Added on January 25, 2021
jefferson graham , larry king , newsletter
Some of Larry King’s answers to me in 2012 were so exasperating, I called him back the next day to see if he wanted to revise them.
“Nope,” he said. He stood by every word.
The occasion was my “Talking Your Tech” series, which I did for USA TODAY from 2011-2016, where I interviewed celebrities about their take on tech. King, after a long 25 year career at CNN, had spent a year and a half in retirement, got bored, and was able to cut a deal to bring his talk show to a new arena—the internet and Hulu.
That was about the only tech angle we got out of King, who died this week at 87.
But that’s okay. If you watch the interview, which I just recut into an expanded version that hasn’t been seen before, you see a man totally comfortable in his skin, who seemed to enjoy talking with me, even though he knew some of his answers were driving me crazy.
He was such a savvy interviewer, and as he has said, a curious soul, that he casually flipped the lid on me several times to start asking me the questions.
So what got me nuts?
We were there to talk tech.
But as King told me, “I’m not a gadget man.”
He had a flip phone, no computer, he didn’t read his e-mail, nor did he have any interest in doing so. He didn’t believe in texting, but he was, of course, happy to be back on the air again, via streaming.
I loved King’s CNN talk show and I wish there was still a place for it in today’s world. Yes, he asked softball questions and didn’t research, but that’s OK. The show was comfortable. I liked hearing the general back and forth between celebrities, politicians and newsmakers on his show. I hate that the 6 p.m. timeslot on CNN is now indistinguishable from the 5 and 7. For the last 4 years, it’s been like, “Do I have to listen to stories about Trump at all times?” There was a place for a good news/talk show on CNN.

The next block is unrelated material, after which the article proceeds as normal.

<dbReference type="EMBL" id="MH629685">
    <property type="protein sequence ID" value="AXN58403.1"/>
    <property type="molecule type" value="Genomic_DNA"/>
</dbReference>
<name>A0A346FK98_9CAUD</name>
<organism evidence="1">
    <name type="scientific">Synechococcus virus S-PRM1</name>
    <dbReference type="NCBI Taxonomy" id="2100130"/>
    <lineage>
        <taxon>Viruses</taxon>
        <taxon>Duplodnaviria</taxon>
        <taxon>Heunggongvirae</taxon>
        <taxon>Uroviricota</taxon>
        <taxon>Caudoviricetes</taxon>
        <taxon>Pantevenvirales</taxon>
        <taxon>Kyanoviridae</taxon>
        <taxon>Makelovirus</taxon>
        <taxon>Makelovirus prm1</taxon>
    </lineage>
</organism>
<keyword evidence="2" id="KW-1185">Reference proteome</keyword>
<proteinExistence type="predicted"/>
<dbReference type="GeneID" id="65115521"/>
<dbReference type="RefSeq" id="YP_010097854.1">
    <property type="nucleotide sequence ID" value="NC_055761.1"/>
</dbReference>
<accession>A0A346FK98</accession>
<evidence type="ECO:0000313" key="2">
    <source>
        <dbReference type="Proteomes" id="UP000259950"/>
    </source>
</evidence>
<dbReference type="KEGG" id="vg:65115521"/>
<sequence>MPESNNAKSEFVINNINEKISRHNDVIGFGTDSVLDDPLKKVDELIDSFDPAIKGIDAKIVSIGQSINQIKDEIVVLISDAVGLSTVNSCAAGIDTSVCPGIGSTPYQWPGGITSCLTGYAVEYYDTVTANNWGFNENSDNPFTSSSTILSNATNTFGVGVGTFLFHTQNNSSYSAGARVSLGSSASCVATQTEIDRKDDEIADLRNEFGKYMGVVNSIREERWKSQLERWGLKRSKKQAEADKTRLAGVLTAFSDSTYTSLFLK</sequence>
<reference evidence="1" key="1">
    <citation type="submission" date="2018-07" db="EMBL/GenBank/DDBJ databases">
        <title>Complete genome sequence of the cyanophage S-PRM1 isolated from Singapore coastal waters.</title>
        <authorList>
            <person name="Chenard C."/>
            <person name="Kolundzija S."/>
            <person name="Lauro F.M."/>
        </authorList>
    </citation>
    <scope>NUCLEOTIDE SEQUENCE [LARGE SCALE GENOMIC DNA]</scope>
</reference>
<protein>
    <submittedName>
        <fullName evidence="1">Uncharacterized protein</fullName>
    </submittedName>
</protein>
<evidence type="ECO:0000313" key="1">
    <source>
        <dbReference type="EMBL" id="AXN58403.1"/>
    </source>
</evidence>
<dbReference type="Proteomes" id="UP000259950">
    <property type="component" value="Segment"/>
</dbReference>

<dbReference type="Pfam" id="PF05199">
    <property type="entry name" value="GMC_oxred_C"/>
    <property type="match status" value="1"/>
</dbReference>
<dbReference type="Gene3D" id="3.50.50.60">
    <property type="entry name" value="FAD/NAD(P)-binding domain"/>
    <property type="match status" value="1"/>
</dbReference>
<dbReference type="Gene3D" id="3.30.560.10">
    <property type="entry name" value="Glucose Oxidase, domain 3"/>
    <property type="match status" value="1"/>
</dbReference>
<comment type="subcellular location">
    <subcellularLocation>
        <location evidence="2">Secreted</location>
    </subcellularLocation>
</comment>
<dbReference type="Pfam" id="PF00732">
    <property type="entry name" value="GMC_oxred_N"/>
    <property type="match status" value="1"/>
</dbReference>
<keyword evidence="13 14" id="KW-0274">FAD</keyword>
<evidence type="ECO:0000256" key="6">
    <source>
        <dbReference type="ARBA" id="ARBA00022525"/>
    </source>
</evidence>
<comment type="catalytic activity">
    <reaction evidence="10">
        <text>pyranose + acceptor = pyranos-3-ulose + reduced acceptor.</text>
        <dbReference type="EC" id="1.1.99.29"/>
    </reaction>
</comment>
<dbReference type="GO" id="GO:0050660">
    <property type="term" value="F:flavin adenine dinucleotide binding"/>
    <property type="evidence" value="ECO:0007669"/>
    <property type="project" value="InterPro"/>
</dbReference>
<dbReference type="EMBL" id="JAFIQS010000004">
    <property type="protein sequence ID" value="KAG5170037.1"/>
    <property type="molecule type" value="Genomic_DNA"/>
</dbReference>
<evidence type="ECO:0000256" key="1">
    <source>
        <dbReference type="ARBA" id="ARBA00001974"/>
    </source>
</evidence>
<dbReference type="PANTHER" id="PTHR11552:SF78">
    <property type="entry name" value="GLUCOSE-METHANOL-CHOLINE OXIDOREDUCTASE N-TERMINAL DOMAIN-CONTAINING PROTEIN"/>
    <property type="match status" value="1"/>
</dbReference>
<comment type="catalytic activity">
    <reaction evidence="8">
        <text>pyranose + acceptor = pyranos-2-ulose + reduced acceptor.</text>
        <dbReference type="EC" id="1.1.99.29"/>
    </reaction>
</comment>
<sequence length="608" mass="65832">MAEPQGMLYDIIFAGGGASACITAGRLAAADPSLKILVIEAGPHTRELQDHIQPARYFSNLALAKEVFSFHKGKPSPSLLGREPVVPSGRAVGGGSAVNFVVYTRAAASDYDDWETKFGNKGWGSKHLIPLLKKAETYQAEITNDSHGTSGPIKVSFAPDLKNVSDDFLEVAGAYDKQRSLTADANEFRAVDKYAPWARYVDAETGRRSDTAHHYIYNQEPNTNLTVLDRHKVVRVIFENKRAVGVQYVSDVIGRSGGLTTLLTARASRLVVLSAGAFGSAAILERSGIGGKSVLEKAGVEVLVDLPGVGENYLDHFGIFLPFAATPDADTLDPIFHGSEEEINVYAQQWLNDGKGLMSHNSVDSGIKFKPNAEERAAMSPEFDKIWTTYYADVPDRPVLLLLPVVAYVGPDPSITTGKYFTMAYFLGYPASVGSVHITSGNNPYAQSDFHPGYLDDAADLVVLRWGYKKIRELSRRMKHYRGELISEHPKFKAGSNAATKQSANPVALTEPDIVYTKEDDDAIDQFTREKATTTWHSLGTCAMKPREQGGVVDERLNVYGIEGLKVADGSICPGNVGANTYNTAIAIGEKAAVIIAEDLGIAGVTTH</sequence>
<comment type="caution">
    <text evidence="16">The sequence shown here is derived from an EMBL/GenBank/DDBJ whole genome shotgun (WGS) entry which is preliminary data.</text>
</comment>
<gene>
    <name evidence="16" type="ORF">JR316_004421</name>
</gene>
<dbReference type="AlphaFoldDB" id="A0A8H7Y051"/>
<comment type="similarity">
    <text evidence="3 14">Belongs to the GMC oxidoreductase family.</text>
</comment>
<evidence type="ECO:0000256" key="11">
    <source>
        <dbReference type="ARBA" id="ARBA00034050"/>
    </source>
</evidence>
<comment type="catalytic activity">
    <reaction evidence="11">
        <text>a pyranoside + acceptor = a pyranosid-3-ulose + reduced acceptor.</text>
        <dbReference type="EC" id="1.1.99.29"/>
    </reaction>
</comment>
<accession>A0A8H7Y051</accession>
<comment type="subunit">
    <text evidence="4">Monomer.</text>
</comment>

King didn’t research, because he wanted to be the proxy for the viewer, asking the questions they would ask, without knowing the backstory. That wouldn’t work for everyone. But it worked for him. Except when he didn’t. Like when he asked Jerry Seinfeld how it felt to have his show canceled by NBC. (It wasn’t.)
King wrote a column for USA TODAY that ended in 2001, but I had no interaction with him during his time at “the nation’s newspaper.” He sent in his stream of consciousness tidbits to editors at the main offices near Washington, DC, while I was always based in Los Angeles.
When I did meet him, for the first time, at his TV studio in Glendale for the “Larry King NOW” TV show, he told me how it had been built to resemble his home and how good it felt to be back in action. “I want to be in the mix,” he said. “I love this.”
Talking tech, however, was another story.
When I asked about e-mail, he told me his then wife read them aloud to him. He said she handled his tweets. This is what I called the next day to confirm. Really? His wife was basically performing secretarial services? In 2012?
Cut to 2021 and his Twitter feed, @kingsthings has over 2 million followers. In reading his musings, my hunch is that nothing changed. He may have dictated some of them, but I don’t believe he personally typed any Tweet.
Still, watch the video, (click the link please) and see King come alive when he flips the switch and starts asking me about how the internet actually worked, and my thoughts on taking a time machine.
In those few minutes, you can see the genius of King on display.
Originally published in Jefferson Graham’s newsletter. To subscribe: click http://jeffersongraham.substack.com